No. The legislation says that your payment count will still go up by one payment each month during the six-month suspension, even though you will not actually be making any payments. This is true for all forgiveness or loan-rehabilitation programs.

Is wage garnishment that resulted from being behind on my loan payments suspended during this six-month period?

Yes. So is the seizure of tax refunds, the reduction of any other federal benefit payments and other involuntary collection efforts.

Are there changes to the rules if my employer repays some of my student loans?

Yes. Some employers do this as an employee benefit. Between the date the bill is signed and the end of 2020, they can offer up to $5,250 of assistance without that money counting as part of the employee’s income. If the employer pays tuition for classes an employee is taking, that money will also count toward the $5,250.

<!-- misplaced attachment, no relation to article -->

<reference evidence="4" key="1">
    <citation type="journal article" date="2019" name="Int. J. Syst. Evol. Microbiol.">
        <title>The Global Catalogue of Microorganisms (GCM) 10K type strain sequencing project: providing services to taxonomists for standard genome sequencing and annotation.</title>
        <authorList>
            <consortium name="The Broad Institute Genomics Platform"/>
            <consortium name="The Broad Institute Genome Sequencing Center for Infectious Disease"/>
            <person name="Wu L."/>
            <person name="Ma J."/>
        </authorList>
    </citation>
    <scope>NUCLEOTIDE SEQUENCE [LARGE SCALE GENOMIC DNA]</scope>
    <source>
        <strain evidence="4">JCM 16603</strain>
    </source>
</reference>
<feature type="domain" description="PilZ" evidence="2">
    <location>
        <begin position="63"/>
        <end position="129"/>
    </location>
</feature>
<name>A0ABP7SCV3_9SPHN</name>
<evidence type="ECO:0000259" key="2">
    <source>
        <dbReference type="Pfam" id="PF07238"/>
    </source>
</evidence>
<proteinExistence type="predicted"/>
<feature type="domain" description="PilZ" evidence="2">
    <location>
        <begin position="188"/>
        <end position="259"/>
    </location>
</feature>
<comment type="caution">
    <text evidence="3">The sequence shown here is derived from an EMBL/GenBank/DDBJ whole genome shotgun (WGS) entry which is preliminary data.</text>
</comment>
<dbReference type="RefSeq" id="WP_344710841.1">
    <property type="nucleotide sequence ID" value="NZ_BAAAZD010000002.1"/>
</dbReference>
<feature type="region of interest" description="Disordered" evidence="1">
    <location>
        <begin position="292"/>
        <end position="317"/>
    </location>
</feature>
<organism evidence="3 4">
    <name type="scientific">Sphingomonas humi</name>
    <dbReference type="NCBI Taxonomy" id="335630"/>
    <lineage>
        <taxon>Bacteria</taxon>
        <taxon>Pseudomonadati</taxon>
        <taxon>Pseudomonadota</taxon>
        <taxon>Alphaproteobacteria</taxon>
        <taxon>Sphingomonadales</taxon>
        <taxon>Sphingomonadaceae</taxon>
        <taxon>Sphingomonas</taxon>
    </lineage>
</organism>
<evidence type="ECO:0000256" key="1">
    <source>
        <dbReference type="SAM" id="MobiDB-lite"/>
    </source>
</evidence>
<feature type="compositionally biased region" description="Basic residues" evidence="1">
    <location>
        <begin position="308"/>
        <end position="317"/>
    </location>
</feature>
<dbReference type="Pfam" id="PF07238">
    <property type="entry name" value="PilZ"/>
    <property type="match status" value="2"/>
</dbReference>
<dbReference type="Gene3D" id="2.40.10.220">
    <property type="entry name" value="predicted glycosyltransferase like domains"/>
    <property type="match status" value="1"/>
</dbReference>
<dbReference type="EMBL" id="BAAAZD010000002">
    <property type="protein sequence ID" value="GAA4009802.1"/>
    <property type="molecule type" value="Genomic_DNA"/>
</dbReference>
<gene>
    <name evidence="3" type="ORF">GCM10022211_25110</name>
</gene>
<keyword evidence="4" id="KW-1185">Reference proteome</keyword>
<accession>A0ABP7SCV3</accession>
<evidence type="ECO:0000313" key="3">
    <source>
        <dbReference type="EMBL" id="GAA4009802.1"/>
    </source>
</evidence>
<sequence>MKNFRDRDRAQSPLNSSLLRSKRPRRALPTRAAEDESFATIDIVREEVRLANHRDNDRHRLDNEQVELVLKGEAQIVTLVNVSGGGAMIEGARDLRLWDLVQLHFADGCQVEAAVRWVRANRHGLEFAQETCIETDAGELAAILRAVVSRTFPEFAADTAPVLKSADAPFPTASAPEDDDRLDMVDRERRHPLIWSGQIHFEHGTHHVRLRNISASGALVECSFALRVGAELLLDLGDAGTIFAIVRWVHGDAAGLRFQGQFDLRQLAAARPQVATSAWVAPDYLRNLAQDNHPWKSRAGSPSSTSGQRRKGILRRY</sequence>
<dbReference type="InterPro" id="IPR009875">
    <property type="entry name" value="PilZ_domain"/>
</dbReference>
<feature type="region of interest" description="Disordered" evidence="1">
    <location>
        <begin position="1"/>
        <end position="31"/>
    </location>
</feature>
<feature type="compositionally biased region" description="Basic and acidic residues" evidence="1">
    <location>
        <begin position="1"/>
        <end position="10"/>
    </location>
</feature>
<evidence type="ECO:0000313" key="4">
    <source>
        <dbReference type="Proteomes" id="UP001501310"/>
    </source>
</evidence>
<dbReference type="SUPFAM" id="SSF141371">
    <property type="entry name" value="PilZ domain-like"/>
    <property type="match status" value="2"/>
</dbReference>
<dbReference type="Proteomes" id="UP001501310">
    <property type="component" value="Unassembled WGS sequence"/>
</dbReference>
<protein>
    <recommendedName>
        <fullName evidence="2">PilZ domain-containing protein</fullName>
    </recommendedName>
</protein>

Retirement Accounts


Which retirement account rules are suspended?

For the calendar year 2020, no one will have to take a required minimum distribution from any individual retirement accounts or workplace retirement savings plans, like a 401(k). That way, you aren’t forced to sell investments that may have fallen in value, which would lock in losses. If you don’t need the money now, you can let the investments sit and hope that they recover. This change would not affect old-fashioned pensions.

What if I have to take money out of my I.R.A. or workplace retirement plan early?

You can withdraw up to $100,000 this year without the usual 10 percent penalty, as long as it’s because of the outbreak. You will also be able to spread out any income taxes that you owe over three years from the date you took the distribution. And if you want, you could put the money back into the account before those three years are up, even though the rules may normally keep you from making a contribution that large.

This exception applies only to coronavirus-related withdrawals. You qualify if you tested positive, a spouse or dependent did or you experienced a variety of other negative economic consequences related to the pandemic. Employers can allow workers to self-certify that they are qualified to pull money from a workplace retirement account.